First of all, I would like to say that I appreciate Cass Sunstein works a lot. Basically, I try to read everything he writes. Although here and there I would have a slightly different opinion (v.g. in free speech matters I tend to have a broader view of this fundamental right) Sunstein's books are always insightful, refreshing and profound. He has deeply influenced my view on constitutional issues.
Cass Sunstein (in the line of Stephen Holmes, another author whom I also appreciate, combines progressive liberalism with classical liberalism, showing that liberal institutions, in a proper sense, have to be strong institutions, or else they will cease to be liberal.
Another lesson we learn from Sunstein is about the value of democratic deliberation, based on reason and principle, and not in a social darwinism or "dawkinism" made of ideas such as "survival of the fittest", "natural selection", "naked preferences", "private power" or, less theoretically, "the law of the jungle". Sunstein's work is about escaping the "state of nature". It is basically against any kind of naturalistic reduction.
This emphasis allows us to build democratic institutions that prevail over the markets and control all abuses of market power (including civil and social rights violations), while still apreciating the value of private property, free enterprise and the market, as ways of strenghning autonomy, producing wealth and decentralizing power.
Sunstein also provides us critical tools to evaluate the way past injustices and patterns of subordination distort de baselines on which we build our judgements on liberty and equality, in a way that can provide a foundation of social and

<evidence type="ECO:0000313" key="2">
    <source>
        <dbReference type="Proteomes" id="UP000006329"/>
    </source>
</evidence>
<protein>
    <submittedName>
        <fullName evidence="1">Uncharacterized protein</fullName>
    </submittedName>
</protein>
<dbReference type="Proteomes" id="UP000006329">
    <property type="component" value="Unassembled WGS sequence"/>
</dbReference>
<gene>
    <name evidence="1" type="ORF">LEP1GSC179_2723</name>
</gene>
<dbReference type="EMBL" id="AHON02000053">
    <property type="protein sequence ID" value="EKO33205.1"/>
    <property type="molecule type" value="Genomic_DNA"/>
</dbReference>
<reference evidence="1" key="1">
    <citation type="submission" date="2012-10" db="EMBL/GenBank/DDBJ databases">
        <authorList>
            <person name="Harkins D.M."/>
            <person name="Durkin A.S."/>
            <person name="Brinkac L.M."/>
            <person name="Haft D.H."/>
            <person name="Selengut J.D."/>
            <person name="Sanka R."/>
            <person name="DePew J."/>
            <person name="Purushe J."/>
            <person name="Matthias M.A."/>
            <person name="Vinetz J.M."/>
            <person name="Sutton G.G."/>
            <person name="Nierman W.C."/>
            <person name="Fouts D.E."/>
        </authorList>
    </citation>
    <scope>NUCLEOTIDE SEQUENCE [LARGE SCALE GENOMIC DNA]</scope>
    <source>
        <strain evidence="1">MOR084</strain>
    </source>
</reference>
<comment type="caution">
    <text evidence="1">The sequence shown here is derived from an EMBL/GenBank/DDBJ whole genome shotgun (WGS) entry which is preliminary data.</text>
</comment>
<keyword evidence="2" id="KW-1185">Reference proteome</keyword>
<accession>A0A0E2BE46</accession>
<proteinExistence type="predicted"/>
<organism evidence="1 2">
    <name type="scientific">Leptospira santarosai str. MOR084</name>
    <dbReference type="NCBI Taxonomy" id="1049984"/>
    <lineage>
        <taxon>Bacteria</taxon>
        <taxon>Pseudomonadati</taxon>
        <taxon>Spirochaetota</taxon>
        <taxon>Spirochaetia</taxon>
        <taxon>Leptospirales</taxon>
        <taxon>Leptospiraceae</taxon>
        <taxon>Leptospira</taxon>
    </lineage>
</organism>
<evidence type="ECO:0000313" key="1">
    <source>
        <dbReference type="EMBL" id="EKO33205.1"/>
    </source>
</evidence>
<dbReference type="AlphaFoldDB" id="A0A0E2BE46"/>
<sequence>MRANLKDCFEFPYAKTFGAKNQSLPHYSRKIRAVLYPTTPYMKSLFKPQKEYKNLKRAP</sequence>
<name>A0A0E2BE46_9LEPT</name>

legal reform while keeping important liberal principles. He is able to integrate the insights of the critical schools of legal thought, while preserving a strong liberal commitment. In this way he keeps company with authors like Rawls, Dworkin, Habermas, Scanlon, Barry, Rosenfeld, etc.,
Consciously or not, Sunstein's books, including this one, are premissed in a sense of human dignity as a intelligent, rational and moral being, that largely transcends its consideration as an purely accidental configuration of selfish genes, resulting from matter, random mutations and natural selection.
Human beings are seen as capable of intelligently designing democratic institutions based on discourse, dialogue, deliberation, reason and principle, much in the same line of the "intelligent design movement" (William Dembski, Michael Behe, Guilermo Gonzalez). Sunstein's is a "Republic of Reasons", not a "republic of selfish genes". However, Sunstein's work is not about bringuing teleology, or the good, but about the priority of right, and the belief of the creating, liberating and open ended ability of human beings to transcend past "teleologies" and give themselves more free and just institutions for the future.